And on the visit to Turkey, I have taken note of this invitation. I also talked to President Erdoğan on the – about possible visits to Turkey, or perhaps the Turkish President coming here. But we haven’t made any specific sort of decision on this.

Prime Minister May: On the issue of the border between Northern Ireland and the Republic of Ireland, the Irish government, the UK government and the people of Northern Ireland are all clear that there will be no hard border. When we came to the agreement of the Joint Report with the European Commission in December, which was the basis for the agreement that sufficient progress had been made to move to the next stage of the talks, we set out various ways in which that could be addressed. As the Taoiseach said on Monday, the preference is for that to be done – the arrangement to be part of the overall agreement that the UK will have with the European Union. That is looking at that new partnership where there will be a new balance of rights and obligations that we have to – will be discussing through the next stage of the negotiations.

Theresa May – 2018 Statement at Stormont House

Below is the text of the speech made by Theresa May, the Prime Minister, at Stormont House in Northern Ireland on 12 February 2018.

Today I have been meeting the leaders of the main parties involved in the talks and I have urged them to make one final push for the sake of the people here in Northern Ireland.

It has been thirteen long months since we last saw devolved government here and I think we are now at the point of where it is time for the locally elected representatives to find a way to work together and to deal with and tackle the many pressing issues facing Northern Ireland.

I have had full and frank conversations with the five parties. I’ve also met with the Taoiseach.

And while some differences remain I believe that it is possible to see the basis of an agreement here. There is the basis of an agreement and it should be possible to see an Executive up and running in Northern Ireland very soon.

The DUP and Sinn Fein have been working very hard to close the remaining gaps. But I would also like to recognise the contribution of other parties here in Northern Ireland too.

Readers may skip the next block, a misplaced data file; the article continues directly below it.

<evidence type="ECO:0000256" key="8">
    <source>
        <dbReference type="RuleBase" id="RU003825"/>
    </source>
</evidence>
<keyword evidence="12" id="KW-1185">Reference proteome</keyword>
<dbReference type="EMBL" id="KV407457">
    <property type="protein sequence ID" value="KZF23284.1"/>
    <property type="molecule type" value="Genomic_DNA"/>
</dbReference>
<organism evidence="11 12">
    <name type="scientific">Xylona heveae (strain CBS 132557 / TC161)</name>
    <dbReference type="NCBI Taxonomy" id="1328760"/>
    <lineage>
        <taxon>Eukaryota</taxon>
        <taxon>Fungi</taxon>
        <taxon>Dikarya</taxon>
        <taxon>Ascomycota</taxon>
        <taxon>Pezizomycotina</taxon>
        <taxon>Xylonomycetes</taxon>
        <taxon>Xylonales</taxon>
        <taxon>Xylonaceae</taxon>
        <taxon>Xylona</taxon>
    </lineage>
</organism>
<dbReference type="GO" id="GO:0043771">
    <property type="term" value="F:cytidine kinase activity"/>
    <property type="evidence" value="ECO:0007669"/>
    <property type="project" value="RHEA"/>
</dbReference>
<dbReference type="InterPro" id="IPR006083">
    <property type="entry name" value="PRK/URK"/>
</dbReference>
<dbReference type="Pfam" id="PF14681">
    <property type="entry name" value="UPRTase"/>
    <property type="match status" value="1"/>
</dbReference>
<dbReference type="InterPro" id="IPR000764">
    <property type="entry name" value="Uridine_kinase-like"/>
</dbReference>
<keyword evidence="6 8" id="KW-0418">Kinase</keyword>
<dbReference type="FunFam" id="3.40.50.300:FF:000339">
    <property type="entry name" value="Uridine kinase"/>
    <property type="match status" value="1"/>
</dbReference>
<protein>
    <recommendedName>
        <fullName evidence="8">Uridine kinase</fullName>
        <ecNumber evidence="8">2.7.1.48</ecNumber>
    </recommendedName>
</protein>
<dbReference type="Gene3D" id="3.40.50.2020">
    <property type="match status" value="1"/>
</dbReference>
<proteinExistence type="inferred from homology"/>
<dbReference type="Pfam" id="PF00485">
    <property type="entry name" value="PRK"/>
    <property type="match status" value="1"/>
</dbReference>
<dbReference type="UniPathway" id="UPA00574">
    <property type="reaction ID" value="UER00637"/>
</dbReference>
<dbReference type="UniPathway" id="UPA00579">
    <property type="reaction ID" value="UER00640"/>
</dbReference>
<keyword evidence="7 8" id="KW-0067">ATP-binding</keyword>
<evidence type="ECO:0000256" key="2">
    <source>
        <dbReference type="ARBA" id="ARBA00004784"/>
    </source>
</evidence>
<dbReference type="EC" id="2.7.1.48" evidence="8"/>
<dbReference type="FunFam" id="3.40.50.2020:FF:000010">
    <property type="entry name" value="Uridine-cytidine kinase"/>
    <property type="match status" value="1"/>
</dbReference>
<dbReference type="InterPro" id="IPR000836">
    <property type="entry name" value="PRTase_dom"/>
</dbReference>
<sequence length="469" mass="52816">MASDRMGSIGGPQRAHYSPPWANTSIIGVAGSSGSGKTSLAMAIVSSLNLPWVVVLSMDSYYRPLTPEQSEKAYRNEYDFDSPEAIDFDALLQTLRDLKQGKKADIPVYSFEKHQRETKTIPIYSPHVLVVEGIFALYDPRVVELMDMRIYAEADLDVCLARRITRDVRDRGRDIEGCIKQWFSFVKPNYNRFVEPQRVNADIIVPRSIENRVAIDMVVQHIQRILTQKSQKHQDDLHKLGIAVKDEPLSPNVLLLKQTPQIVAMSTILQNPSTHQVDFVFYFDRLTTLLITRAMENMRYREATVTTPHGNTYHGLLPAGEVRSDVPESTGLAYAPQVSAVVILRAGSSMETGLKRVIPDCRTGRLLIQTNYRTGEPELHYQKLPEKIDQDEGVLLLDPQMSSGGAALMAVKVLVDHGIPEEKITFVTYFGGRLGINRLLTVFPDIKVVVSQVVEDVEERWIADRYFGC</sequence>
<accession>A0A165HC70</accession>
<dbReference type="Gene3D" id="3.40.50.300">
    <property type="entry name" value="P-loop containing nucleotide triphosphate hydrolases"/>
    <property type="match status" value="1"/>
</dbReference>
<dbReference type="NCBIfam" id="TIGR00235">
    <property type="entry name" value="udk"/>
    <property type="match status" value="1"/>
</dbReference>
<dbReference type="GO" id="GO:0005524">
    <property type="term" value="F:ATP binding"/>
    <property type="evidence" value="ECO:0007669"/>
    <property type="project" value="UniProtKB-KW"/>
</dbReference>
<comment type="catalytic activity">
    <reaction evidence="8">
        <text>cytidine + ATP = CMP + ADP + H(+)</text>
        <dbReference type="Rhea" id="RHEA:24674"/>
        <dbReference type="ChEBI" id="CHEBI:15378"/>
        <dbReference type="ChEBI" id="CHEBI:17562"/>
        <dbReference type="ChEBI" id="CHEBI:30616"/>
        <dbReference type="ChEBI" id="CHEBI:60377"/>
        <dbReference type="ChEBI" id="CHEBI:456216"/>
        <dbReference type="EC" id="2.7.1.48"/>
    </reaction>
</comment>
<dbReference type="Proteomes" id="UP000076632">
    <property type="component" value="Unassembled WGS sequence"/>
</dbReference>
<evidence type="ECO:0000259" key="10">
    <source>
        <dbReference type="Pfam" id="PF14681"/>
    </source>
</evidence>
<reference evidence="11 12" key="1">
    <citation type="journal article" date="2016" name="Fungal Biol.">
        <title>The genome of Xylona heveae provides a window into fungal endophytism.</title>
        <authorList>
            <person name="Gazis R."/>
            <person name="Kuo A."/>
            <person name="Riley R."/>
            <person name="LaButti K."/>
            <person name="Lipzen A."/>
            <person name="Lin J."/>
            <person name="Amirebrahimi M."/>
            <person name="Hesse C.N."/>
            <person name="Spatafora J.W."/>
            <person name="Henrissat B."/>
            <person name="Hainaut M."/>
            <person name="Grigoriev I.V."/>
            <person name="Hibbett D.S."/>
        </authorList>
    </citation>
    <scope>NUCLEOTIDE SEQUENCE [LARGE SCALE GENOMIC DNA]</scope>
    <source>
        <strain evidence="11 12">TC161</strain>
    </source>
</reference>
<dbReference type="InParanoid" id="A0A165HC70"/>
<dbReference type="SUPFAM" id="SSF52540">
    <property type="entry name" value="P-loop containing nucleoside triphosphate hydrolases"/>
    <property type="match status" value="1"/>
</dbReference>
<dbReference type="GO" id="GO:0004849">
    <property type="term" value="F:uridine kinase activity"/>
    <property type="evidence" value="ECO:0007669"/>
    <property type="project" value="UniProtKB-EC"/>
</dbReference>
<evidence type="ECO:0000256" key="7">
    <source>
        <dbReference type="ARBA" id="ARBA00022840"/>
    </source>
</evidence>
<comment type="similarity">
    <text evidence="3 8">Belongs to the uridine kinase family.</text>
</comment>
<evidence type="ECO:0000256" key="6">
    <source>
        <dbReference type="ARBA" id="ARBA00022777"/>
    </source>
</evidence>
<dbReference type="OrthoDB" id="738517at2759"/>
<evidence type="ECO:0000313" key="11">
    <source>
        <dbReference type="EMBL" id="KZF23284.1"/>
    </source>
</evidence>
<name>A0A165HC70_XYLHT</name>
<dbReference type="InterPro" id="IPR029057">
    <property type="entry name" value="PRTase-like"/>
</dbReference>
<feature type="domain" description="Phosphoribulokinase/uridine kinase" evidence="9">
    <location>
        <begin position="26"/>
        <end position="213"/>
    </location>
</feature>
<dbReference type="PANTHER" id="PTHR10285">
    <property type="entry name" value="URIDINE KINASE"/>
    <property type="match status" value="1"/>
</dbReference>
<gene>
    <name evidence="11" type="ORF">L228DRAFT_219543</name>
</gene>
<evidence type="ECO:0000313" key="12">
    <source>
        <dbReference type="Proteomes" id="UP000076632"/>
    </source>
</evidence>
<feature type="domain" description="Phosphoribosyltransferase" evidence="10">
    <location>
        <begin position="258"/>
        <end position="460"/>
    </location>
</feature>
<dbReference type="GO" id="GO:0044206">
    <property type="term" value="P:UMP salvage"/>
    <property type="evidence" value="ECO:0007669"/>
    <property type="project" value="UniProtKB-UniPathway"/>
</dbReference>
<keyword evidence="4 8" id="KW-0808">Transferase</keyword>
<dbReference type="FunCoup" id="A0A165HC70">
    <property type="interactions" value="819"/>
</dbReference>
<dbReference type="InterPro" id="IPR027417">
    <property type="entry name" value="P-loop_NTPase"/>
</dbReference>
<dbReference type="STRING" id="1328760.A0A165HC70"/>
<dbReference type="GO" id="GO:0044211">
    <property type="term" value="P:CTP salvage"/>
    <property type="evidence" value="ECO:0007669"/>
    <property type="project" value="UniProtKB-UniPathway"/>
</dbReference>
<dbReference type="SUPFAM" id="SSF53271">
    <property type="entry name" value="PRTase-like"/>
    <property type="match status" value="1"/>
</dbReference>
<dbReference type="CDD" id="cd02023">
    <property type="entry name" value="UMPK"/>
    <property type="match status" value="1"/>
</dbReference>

What I am clear about is that we are all fully committed to doing everything we can to support this process – and as far as Westminster is concerned we stand ready to legislate for the re-establishment of an Executive as soon as possible after an agreement.

Theresa May – 2018 Speech at Vote 100

Below is the text of the speech made by Theresa May, the Prime Minister, at Vote 100 at Westminster Hall, in London, on 6 February 2018.

The 6th of February 1918 may not be as well-known or instantly recognisable as the dates of the wars, battles and coronations that have shaped our nation’s history.

But there is no doubt it was a day that forever changed our nation’s future. A day when, for the first time, we went from being a country where most people could not vote to one where most people could.

It was another decade before equal suffrage was achieved.

But on that February day – seven centuries after Magna Carta, almost 90 years after the Great Reform Act – the Mother of Parliaments finally earned the right to call itself a true democracy.

A 1909 postcard published by the Women Writers Suffrage League shows a woman being dragged from the feet of Justice by the masked thug of Prejudice. And so it was in real life.

Because the right to vote was not handed over willingly. Rather it had to be forced, over many years of struggle, from the hands of those who held it for themselves. All around us here today are reminders of what that struggle looked like.